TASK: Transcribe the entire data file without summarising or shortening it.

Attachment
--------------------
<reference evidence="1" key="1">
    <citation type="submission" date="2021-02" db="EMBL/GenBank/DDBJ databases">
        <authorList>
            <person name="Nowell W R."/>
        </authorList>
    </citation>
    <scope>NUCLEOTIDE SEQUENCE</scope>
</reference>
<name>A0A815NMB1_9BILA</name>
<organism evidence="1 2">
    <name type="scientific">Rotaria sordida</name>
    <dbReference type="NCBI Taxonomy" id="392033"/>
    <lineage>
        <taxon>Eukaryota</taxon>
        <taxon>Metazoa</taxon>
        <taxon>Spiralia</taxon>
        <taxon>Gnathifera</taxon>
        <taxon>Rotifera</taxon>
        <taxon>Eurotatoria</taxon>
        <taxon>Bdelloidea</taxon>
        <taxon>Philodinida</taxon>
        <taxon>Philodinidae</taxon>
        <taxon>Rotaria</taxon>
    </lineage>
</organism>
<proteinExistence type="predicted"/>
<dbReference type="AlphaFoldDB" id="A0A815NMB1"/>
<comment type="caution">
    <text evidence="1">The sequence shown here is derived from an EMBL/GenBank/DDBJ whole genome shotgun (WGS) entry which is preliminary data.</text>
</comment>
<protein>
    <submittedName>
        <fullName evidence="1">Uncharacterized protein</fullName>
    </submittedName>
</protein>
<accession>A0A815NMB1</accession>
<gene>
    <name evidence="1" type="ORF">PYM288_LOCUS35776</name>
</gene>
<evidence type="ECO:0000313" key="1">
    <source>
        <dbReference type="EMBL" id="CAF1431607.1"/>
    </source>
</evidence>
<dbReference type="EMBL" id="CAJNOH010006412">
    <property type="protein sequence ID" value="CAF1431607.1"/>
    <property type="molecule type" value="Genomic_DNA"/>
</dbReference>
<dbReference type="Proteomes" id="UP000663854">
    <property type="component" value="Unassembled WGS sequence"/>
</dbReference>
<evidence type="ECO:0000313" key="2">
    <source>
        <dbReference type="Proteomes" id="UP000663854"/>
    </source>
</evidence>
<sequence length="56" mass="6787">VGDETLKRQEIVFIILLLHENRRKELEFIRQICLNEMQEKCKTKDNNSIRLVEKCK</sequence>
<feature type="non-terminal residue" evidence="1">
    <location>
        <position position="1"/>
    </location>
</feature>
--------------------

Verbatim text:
<reference evidence="1" key="1">
    <citation type="submission" date="2021-02" db="EMBL/GenBank/DDBJ databases">
        <authorList>
            <person name="Nowell W R."/>
        </authorList>
    </citation>
    <scope>NUCLEOTIDE SEQUENCE</scope>
</reference>
<name>A0A815NMB1_9BILA</name>
<organism evidence="1 2">
    <name type="scientific">Rotaria sordida</name>
    <dbReference type="NCBI Taxonomy" id="392033"/>
    <lineage>
        <taxon>Eukaryota</taxon>
        <taxon>Metazoa</taxon>
        <taxon>Spiralia</taxon>
        <taxon>Gnathifera</taxon>
        <taxon>Rotifera</taxon>
        <taxon>Eurotatoria</taxon>
        <taxon>Bdelloidea</taxon>
        <taxon>Philodinida</taxon>
        <taxon>Philodinidae</taxon>
        <taxon>Rotaria</taxon>
    </lineage>
</organism>
<proteinExistence type="predicted"/>
<dbReference type="AlphaFoldDB" id="A0A815NMB1"/>
<comment type="caution">
    <text evidence="1">The sequence shown here is derived from an EMBL/GenBank/DDBJ whole genome shotgun (WGS) entry which is preliminary data.</text>
</comment>
<protein>
    <submittedName>
        <fullName evidence="1">Uncharacterized protein</fullName>
    </submittedName>
</protein>
<accession>A0A815NMB1</accession>
<gene>
    <name evidence="1" type="ORF">PYM288_LOCUS35776</name>
</gene>
<evidence type="ECO:0000313" key="1">
    <source>
        <dbReference type="EMBL" id="CAF1431607.1"/>
    </source>
</evidence>
<dbReference type="EMBL" id="CAJNOH010006412">
    <property type="protein sequence ID" value="CAF1431607.1"/>
    <property type="molecule type" value="Genomic_DNA"/>
</dbReference>
<dbReference type="Proteomes" id="UP000663854">
    <property type="component" value="Unassembled WGS sequence"/>
</dbReference>
<evidence type="ECO:0000313" key="2">
    <source>
        <dbReference type="Proteomes" id="UP000663854"/>
    </source>
</evidence>
<sequence length="56" mass="6787">VGDETLKRQEIVFIILLLHENRRKELEFIRQICLNEMQEKCKTKDNNSIRLVEKCK</sequence>
<feature type="non-terminal residue" evidence="1">
    <location>
        <position position="1"/>
    </location>
</feature>